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Bank Of England To Beef Up Osborne’s Buy to Let Squeeze

Investors moved away from the Dollar during Yellen’s speech yesterday, as she emphasised how much caution the Fed should take when considering rate hikes and also mentioned that the Fed had ‘considerable scope for stimulus’ if it was needed. We’re hoping this is the Chairwoman finally taking control of the mixed messages and delivering a cohesive message from the top that everyone can no stick to. The more dovish than expected words supported risk appetite and we saw US stocks rally, the S&P500 now comfortably clear of the 2,00 level and we’re now less than 4% away from the one year highs on all of the major US share indexes.

The FTSE consolidated its position above 6,000 yesterday too. Brexit chatter is having limited impact for now on UK equity markets, which seem to be running in lock step with their European counterparts. Overnight a poll by BMG has shown a swing to a small majority favouring to leave the union, whereas their last survey was the other way round (this falls in line with our straw poll of yesterday)

The Bank of England clearly sees George Osborne’s stamp duty increase on buy to lets as wholly inadequate, as the Bank are set to clamp down on what lending is available to buy to let borrowers. Banks are likely to find themselves with much greater qualitative criteria from which to judge their affordability tests for would be borrowers, as well as the BoE probably increasing the emphasis on banks’ own underwriting abilities of their loans if the property market crashed and they were left with a lot of non-performing loans.

The UK government is facing another steel crisis, as Tata, the UK’s largest steel industry employer is going to try and sell its loss making UK business. Currently Tata employ more than 15,000 people in the UK and have said they will keep operations running whilst they try and find a buyer. Meanwhile “The UK and the Welsh governments are working tirelessly to keep a strong British steel industry at the heart of our manufacturing base”.. but we’ve heard words like this plenty of times before, with no meaningful action following on.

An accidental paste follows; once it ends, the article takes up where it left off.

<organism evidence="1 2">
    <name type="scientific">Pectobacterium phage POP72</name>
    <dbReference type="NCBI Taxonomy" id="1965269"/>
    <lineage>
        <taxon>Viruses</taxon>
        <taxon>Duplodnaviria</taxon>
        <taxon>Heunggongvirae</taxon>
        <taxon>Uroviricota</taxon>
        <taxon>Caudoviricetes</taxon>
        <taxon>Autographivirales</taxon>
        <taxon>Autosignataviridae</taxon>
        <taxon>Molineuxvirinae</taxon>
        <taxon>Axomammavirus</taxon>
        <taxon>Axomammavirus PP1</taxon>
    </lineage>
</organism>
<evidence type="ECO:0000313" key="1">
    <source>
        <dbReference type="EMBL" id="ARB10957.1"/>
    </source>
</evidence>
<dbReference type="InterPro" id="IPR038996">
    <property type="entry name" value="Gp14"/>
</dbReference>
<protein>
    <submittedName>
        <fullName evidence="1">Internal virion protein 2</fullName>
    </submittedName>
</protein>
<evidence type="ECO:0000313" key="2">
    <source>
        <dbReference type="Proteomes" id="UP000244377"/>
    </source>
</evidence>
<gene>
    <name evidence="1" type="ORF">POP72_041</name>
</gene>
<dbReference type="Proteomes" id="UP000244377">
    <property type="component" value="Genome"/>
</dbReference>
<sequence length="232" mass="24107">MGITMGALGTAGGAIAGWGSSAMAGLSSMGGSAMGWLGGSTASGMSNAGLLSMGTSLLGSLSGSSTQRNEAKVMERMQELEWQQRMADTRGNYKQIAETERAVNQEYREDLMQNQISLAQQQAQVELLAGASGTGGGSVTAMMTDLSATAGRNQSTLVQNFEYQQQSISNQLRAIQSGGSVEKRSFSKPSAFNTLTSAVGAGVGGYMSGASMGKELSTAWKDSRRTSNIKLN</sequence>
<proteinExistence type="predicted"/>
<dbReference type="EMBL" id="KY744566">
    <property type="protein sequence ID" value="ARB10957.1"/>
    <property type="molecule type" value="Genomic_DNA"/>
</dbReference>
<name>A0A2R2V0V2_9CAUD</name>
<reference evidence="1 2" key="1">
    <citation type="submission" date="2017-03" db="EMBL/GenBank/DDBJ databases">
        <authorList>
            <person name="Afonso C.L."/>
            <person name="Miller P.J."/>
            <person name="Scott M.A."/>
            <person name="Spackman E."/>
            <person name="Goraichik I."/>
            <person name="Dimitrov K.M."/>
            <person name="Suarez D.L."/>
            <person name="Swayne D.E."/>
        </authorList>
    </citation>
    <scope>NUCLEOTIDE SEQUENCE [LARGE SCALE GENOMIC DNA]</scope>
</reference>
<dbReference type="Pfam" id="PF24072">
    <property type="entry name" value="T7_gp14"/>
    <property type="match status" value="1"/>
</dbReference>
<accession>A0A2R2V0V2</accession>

In Europe, the ECB are working with banks to ensure they understand the impacts to their businesses in the event of a Brexit. The Irish Times reports that the central bank are liaising with a lot of nations’ banks to asses what might happen to the €1.1trn of exposure that European institutions have to the UK market in the event of a Brexit. It is one thing to understand the impacts, but given how intertwined Irish banks are with the UK, it will be near impossible to be able to isolate the risks.

China may be moving towards a more liberal currency regime, having gained reserve status from the IMF, effective from October 2016, but their IT policies seem to be moving backwards. There’s now proposed legislation to block any website with a domain registered outside of the country, in a bid to bolster the Great Firewall of China. CNBC has more.

Chinese and other Asian stocks have rallied overnight, probably on the dovish words from Yellen. This looks to have carried over to Europe, where everything is up more than 1% since opening. Today’s calendar is pretty busy, with European business and consumer Confidence measures as well as German inflation. the afternoon is quieter, though the first of this week’s US employment numbers is due out and there are also oil inventories posted.